Food is a truly unique reflection of the places you visit. I personally love trying traditional dishes when traveling to get to know more about the destination’s cuisine. When traveling, you’ll not only be navigating new terrain and customs, you’ll also be navigating foreign cuisines and food customs. I love trying local recipes that are filled with fresh vegetables and spices, especially curries! This way I’m able to eat fresh nutrient-dense recipes filled with tons of flavor. Some places you travel may not typically consume healthy dishes. Likewise, some people may be unaffected by constantly eating different foods, while others may be more sensitive to ethnic flavors and have adverse reactions to them. Here are seven ways to eat healthy while traveling, no matter where you’re headed.


Focus on eating seasonal, locally sourced protein and vegetables. Eating at restaurants and cafes that source their ingredients locally ensures that you’re eating the highest quality food. Try scoping out a place that you know also serves traditional recipes so that you can experience the true essence of the culture. Eat mainly unprocessed protein and vegetables to receive a variety of nutrients, reduce food cravings, and maintain a healthy weight. My biggest word of advice is to avoid complex carbs like bread, pasta, and rice, which helps inhibit weight gain.


Water is essential for proper digestion and flushing out any toxins that enter your body. If you are visiting warmer climates it’s incredibly important to increase the amount of water you drink throughout the day to make sure that you stay hydrated. Drinking water also strengthens your immune system, which helps prevent getting sick. Bring your own reusable water bottle to reduce plastic waste as you travel. I would recommend drinking a minimum of at least 2 liters of water each day, but this also varies based on how active you are and what climate you’re in. 

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Depending on where you’re traveling try to avoid eating meat. By doing so you’ll reduce your risk of receiving parasites and food poisoning. If you’re staying in a rural area where you can only drink bottled water, it’s even more important to avoid the meat. In these areas, the meat is likely to be washed in local water that can be contaminated or filtered in the hygienic ways that you’re used to. Instead of eating meat, you can eat plant-based protein sources such as beans, tempeh, organic tofu, nuts, and vegetables.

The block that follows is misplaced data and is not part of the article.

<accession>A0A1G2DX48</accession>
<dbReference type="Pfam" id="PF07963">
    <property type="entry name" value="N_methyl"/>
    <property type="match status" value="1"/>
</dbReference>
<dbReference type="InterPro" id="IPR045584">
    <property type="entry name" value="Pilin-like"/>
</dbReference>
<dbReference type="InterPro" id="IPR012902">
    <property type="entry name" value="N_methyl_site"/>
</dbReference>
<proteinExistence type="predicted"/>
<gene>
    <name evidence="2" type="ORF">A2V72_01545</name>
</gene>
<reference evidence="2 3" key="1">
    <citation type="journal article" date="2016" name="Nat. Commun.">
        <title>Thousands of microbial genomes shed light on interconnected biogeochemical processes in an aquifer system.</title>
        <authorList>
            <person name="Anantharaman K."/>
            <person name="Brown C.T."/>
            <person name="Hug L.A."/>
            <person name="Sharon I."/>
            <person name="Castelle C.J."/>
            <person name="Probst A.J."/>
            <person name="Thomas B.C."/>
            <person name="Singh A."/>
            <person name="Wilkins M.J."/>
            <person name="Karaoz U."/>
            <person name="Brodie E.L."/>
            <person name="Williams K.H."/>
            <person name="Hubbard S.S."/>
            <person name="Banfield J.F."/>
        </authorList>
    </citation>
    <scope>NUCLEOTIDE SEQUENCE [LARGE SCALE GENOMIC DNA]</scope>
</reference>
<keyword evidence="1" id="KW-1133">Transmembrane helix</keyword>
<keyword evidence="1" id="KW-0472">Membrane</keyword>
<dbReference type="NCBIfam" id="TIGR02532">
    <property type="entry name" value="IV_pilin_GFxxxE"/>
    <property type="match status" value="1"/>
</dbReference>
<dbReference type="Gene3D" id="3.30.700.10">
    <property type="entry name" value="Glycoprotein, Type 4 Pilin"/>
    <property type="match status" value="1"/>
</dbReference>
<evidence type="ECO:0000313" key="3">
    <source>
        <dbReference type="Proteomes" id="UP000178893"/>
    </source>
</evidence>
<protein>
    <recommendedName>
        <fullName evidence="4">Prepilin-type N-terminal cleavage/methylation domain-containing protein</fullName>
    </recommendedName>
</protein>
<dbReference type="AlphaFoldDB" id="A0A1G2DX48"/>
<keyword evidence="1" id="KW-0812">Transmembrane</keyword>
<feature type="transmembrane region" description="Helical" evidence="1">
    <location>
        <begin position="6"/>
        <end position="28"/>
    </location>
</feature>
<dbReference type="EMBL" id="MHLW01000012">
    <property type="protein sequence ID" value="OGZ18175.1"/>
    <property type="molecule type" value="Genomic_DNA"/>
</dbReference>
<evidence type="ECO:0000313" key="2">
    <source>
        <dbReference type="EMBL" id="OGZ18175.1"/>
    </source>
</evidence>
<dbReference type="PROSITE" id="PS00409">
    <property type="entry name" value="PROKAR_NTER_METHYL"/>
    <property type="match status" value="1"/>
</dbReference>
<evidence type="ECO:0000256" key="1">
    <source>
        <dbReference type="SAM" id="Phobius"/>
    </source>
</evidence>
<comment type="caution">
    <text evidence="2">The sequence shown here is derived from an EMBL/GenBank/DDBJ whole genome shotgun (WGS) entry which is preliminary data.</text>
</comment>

I love to research healthy restaurants to eat at before I travel. It gives me something extra to look forward to when I get to my destination beyond sightseeing. After all, isn’t part of the joy of traveling discovering new flavors and dishes? Having a list of restaurants to try also gives you an excuse to visit different neighborhoods. If you plan to take a day trip be sure to research healthy options where you could eat after you’re done exploring. I like searching on Happy Cow and Instagram to find healthy local favorites. Be sure to ask someone who lives in the area where they recommend you eat so that you can try some local spots.


By making your own breakfast you’ll minimize your food spending and be able to control what you eat in the morning in order to start the day in a healthier way. Around the world, breakfast can be a time where people eat a lot of carbs–from bread and pastries in Europe to noodles in Asia. Instead, buy some yogurt with berries, avocado with greens, or fresh local fruit. You’ll feel energized for the day ahead and avoid feeling weighed down from a heavy breakfast as you discover a new place. 


Taking a cooking workshop is a fun way to interact with other people in a group setting, make a home cooked meal, and take home with you new memories, cooking skills, and techniques. At a local cooking course, you’ll make your own meal with fresh vegetables, herbs, and ingredients. Learn about where these ingredients grow, how they use them in their cuisine, and what dishes you can make with them. Eating a home cooked meal when traveling is rare because you typically don’t have the time or space to cook for yourself. 


On street food tours you’ll typically visit a local farmers market as you smell the produce, spices, and street food being cooked. Some countries have incredibly delicious street food, like Mexico, Thailand, and India. Everywhere you look there’s another stand filled with different aromas and delicious food! Taking a street food tour is also a good way to get to know the place you’re staying, see some sights, and taste different interesting food. 

I hope these tips will help you wherever your next adventure takes you to. Traveling doesn’t mean you have to sacrifice your health or energy. It just means you have to get even more creative with how to fuel your body on-the-go. Having a variety of options prepared is key. Whether it’s researching where to eat at different meal times, or buying snacks to have on hand just in case you end somewhere where there’s no healthy food around. 

Dorit Jaffe is a certified holistic nutrition and corporate wellness counselor helping people implement healthier eating habits, manage stress, and heal digestive issues. She aims to inspire others to eat and live whole through her website, Whole Healthy Glow. For more healthy eating advice follow Dorit on FacebookInstagramPinterestTwitter, and LinkedIn.

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